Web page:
Today is the day! After months of preparation, it is finally time to leave for the cultural trip with the 7th graders. The boys and girls travel in separate groups, visiting significant cultural, spiritual and historical sites of the Lakota people. I will be traveling with the girls, and we will be making a large loop through South Dakota, Wyoming, Montana, North Dakota and Minnesota.
The purpose of this trip is to introduce the students to places that are important to their Native American culture. More than just reading about things in a book, they can experience the power of these places up close. An important component of this trip is daily journaling, so they can record their feelings and impressions for later. If there comes a time in their lives when they need spiritual strength, they will know some of the places and traditions that can sustain them. And it’s not all just “serious stuff.” We get to do goofy camping stuff too, like cook out, tell ghost stories and chuck rocks into the crick. This is an amazing group of kids, and it is great to spend time with them.
My companions on this journey will be April, a counselor here and a Dakota elder, and Dan, a houseparent and forensic anthropologist. We will be accompanying 6 teenage girls on a 7 day, thousand mile quasi-camping trip. In a mini-bus. For those of you already moaning in sympathy, it is ok. We are professionals. We can handle this. We will be mostly cabin camping, which removes the logistical nightmare of pitching tents in the dark, or in a flood plain, or other such creepy things, while still being close to the great outdoors. (Let the boys sleep under the stars or pitch tents on the prairie, or whatever.) We will be doing a lot of hiking. Did I mention I used to be a Girl Scout? That means I can use a compass. Of course Dan has GPS on his phone, so that’s a moot point.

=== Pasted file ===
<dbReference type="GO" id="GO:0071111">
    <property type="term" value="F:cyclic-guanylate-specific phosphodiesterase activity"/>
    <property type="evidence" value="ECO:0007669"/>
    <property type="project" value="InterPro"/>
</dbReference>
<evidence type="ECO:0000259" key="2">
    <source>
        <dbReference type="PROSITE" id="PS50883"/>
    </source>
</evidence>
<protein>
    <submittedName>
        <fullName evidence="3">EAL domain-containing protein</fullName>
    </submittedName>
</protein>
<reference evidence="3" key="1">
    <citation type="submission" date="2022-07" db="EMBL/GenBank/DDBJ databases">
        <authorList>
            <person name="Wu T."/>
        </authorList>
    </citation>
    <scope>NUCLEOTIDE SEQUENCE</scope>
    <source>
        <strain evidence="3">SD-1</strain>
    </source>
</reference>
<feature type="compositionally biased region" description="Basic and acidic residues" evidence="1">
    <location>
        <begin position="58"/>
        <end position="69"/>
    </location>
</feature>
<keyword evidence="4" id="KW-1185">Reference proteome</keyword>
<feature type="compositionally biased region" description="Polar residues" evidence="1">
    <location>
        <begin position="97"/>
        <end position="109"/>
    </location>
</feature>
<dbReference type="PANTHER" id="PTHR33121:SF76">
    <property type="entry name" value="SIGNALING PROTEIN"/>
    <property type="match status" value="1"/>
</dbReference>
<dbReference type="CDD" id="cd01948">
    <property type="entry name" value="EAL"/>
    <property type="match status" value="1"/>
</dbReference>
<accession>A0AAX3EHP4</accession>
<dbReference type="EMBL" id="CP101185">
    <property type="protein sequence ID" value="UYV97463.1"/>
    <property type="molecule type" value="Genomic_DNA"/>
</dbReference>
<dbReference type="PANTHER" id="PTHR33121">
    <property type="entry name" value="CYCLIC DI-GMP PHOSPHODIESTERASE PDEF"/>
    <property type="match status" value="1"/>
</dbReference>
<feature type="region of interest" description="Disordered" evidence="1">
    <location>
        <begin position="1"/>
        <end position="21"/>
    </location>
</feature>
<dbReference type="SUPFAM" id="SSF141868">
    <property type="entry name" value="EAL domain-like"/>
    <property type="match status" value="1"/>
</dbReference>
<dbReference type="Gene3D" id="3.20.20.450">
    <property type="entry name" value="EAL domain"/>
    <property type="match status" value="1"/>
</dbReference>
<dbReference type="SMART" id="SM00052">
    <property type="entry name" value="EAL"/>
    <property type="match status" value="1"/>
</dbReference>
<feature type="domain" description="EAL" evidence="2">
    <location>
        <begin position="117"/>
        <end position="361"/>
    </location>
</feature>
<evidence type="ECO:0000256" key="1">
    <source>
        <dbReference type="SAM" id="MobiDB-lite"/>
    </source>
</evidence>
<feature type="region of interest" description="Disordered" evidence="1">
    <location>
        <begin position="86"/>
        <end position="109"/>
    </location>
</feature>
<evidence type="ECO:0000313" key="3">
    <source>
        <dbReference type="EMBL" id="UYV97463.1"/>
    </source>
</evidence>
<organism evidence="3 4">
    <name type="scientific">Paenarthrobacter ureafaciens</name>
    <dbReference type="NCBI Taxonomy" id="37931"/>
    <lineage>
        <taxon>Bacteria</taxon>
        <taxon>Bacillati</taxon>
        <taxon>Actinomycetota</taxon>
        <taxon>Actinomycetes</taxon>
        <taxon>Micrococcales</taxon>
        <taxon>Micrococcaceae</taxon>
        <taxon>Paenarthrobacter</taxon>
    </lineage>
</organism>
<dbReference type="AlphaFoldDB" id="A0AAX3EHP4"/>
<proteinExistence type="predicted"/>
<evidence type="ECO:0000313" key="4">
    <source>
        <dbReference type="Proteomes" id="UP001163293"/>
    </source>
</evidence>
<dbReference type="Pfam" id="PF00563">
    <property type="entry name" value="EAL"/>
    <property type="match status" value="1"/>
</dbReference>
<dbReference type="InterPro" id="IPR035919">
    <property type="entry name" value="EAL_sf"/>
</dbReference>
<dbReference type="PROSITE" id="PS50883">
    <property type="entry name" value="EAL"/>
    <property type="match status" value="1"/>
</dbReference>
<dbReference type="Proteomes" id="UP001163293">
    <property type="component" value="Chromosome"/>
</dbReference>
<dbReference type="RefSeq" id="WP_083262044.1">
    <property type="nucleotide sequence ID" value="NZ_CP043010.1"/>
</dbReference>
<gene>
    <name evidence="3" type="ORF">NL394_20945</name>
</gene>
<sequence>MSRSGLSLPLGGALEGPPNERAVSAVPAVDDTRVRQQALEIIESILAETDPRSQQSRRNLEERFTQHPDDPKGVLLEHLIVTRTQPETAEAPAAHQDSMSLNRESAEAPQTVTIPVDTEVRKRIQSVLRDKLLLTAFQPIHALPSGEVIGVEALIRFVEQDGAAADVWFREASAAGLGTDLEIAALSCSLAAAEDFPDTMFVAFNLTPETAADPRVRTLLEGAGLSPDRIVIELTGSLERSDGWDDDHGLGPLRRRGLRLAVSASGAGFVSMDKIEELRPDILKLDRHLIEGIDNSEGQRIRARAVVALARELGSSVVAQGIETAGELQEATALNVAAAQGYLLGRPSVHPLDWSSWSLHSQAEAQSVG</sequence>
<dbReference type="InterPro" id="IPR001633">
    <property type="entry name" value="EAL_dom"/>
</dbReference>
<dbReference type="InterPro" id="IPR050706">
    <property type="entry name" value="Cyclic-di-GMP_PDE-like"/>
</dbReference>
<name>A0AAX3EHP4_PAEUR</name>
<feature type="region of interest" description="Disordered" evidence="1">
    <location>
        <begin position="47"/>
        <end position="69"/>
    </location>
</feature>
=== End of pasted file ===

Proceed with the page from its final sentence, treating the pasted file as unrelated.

The trip covers a lot of territory, but I will share some of the highlights. On Saturday we will be climbing Bear Butte in the Black Hills. This is very sacred site for many Native American tribes, and is a place where people may go for a hanbleceya – vision quest. April will teach the girls how to make prayer ties for the climb, and will carry a canupe – sacred pipe for a ceremony at the summit. Fr. Steve will be joining us for this part of the trip, and will celebrate Mass with us when we get back to town.
We will visit another sacred site, Devil’s Tower, on our way to see the Little Bighorn Battlefield. Dan has done some analysis of artifacts from this site, and has lots of “really cool stuff” to share. (Normally, if Dan has “cool stuff” to share, you better not be eating, but this will probably be an exception.) Other sites along the way are: Painted Canyons of North Dakota, On-a-Slant Village, Fort Abraham Lincoln, Crazy Horse Memorial, and Pipestone National Monument.
This is a big undertaking, and an incredible opportunity for these kids. All you campers out there know what I mean. I am so grateful to have the support of donors and benefactors so that we can make this happen. I am also thankful for all the prayers from friends and supporters for our safe travels. Pilamaya! Doksa!